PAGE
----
Of course, medical school wouldn’t be medical school without exams. That word has several connotations for every medical student, but usually, its mention is met with groans, sighs and laughter that become tears. While we know they are a necessary evil, they can be a little intimidating. At RCSI overall grades consist of multiple choice, written answers, practicals and presentations. There are also the exams written in order to gain a license to practice in other countries such as the USMLE for the United States the MCEE for Canada. These are extra exams on top of the ones that are given in school, so examinations are essentially a way of life for medical students.
… cultural diversity was one of the major factors that drew me to the school besides its academic reputation. RCSI provides a cultural education that I could not receive anywhere else and I know that this will directly translate to my treating patients in the distant future.
I initially thought medical school was going to be full of overachieving intellectuals that watched surgery videos in their spare time. A little harsh I know, but this theory came from a lot of intense research using the oh so reliable sources on the internet and various television shows which basically meant it was foolproof…. However, I was pleasantly surprised when I got to RCSI that everyone had various interests and were not entirely consumed with academics. This was fully demonstrated by the number of societies (a.k.a clubs) at RCSI. While there are academically centred ones like the RCSI Student Medical Journal and Psychiatry society, there are also culture focused ones like CAS (Caribbean African Society) and sports from kickboxing to basketball. These societies host various events during the year, my favourite one being International Night (which I was honoured to MC, so maybe I am a little biased). This is a show of all of the major cultural groups at RCSI, it’s full of talent, dancing, singing and traditional outfits and is one of the best events (besides International Food Night for reasons I’m sure you can assume) RCSI has to offer, in my humble opinion of course.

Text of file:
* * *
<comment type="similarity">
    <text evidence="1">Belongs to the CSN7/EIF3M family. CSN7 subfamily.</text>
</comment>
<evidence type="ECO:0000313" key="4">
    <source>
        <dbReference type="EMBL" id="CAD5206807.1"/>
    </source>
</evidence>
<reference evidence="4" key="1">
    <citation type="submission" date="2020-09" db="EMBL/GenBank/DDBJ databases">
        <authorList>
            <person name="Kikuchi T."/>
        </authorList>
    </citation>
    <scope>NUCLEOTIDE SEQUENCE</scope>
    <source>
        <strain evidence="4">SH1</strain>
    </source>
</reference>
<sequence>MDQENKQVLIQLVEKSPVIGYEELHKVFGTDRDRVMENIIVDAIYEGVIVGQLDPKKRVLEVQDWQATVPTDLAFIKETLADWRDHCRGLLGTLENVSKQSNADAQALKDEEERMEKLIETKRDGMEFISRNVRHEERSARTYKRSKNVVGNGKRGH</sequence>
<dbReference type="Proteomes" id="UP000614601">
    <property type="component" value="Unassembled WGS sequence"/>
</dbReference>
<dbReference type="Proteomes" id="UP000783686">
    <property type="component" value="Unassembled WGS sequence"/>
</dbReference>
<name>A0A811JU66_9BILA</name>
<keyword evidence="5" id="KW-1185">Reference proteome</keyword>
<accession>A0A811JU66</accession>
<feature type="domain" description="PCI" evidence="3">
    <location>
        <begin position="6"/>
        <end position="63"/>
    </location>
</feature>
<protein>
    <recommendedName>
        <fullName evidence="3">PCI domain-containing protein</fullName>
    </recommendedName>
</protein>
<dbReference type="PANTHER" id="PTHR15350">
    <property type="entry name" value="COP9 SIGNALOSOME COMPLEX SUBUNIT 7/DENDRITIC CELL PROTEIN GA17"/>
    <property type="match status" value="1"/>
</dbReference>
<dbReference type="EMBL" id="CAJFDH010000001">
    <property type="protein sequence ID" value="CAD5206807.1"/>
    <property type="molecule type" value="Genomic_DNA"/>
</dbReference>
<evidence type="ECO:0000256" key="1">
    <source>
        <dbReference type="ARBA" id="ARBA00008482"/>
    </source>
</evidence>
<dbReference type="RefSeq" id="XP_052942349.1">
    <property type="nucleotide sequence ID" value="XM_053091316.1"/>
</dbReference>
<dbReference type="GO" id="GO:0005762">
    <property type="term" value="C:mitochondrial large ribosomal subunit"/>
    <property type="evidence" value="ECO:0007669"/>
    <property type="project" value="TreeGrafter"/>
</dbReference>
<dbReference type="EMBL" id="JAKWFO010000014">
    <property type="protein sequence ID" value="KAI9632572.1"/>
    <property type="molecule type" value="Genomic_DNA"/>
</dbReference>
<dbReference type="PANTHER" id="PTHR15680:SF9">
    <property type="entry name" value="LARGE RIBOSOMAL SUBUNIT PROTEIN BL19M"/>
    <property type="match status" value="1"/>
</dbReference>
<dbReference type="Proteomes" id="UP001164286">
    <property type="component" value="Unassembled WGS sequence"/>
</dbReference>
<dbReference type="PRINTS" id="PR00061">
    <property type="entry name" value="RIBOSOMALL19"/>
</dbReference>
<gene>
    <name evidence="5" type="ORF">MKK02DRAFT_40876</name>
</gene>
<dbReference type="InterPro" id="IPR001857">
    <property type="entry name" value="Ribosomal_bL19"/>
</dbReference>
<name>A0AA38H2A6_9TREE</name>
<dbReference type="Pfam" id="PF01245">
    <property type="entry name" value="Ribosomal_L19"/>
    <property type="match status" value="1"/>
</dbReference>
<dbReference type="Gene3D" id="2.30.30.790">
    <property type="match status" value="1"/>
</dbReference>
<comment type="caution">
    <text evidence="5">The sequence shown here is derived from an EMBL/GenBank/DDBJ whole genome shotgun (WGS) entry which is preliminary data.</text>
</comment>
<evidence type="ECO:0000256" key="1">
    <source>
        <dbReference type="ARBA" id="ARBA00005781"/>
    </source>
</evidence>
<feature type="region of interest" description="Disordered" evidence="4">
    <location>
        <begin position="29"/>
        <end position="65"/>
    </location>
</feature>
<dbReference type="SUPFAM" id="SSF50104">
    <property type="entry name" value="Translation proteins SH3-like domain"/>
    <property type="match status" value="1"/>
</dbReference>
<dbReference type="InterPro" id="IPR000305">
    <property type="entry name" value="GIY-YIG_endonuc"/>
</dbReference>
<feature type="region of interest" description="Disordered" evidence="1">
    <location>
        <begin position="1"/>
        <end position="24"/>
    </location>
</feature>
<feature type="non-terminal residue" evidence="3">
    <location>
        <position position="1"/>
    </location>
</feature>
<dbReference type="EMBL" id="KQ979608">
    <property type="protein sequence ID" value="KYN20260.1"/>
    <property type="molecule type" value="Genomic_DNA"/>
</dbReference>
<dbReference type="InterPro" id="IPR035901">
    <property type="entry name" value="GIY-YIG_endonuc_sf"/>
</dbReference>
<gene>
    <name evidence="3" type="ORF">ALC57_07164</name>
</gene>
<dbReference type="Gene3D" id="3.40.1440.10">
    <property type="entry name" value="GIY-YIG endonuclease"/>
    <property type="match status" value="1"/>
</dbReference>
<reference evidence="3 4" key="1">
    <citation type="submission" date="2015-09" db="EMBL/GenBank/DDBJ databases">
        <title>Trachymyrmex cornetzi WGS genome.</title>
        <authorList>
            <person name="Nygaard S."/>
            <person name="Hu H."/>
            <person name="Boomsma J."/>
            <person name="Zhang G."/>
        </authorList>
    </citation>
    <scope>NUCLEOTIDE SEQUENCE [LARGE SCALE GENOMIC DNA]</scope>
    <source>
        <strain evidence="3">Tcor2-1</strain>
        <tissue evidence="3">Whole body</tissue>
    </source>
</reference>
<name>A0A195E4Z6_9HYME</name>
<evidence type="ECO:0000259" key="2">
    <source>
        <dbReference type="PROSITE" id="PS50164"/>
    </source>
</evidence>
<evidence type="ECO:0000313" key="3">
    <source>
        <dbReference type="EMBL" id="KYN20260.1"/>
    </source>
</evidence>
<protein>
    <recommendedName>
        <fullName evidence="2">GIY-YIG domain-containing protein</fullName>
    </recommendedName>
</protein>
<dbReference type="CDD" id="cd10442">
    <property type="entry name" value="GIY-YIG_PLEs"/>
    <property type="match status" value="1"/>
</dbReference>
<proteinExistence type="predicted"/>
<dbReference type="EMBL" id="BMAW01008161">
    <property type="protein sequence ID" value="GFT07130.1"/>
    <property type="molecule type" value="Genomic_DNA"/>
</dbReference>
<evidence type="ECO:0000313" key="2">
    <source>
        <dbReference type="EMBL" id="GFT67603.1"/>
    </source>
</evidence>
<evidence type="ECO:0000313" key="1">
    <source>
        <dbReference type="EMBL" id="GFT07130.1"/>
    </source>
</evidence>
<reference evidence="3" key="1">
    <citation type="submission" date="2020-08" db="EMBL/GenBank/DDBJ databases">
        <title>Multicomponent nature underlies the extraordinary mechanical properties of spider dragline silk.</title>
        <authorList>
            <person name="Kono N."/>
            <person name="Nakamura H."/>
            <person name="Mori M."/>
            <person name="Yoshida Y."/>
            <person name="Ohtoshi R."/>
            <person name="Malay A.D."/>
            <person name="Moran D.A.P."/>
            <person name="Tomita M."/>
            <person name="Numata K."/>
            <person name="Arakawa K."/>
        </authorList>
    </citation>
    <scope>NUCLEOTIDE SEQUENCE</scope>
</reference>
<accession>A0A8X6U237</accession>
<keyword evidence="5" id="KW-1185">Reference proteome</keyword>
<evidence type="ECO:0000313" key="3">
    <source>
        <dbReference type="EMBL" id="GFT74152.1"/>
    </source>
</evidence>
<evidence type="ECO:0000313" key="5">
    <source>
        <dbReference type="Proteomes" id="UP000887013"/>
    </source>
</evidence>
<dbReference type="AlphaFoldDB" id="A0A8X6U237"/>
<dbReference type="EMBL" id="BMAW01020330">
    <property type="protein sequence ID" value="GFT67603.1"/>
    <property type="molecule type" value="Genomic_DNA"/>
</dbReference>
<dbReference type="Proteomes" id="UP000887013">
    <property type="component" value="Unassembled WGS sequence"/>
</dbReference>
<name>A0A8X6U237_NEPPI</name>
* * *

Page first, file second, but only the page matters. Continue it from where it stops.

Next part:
The cultural diversity was one of the major factors that drew me to the school besides its academic reputation. There are people from here, there and everywhere. I hear a solid mix of English, Arabic and Malay on a daily basis. I have been exposed to several cultures, accents and of course food. RCSI provides a cultural education that I could not receive anywhere else and I know that this will directly translate to my treating patients in the distant future.
After three semesters at RCSI, I am more than confident I made the right decision. While medical school is not a bed of roses, sometimes there are no roses, anywhere, for an extended period of time. Other days sleep is a luxury I can’t afford and I only have time to eat gummy sweets shaped like dinosaurs and snakes. Even so, I would not change this life for anything. While I work hard to find the study-life balance and at times move to the extremes of both, I have made amazing friends, had the opportunity to travel to different countries, and am studying what I love. RCSI has given me fantastic opportunities and hopefully one day, yellow stethoscope in hand, I can call myself Dr Bunmi Adesanya (until then I will continue watching Grey’s Anatomy and including gummy candy as a sixth food group).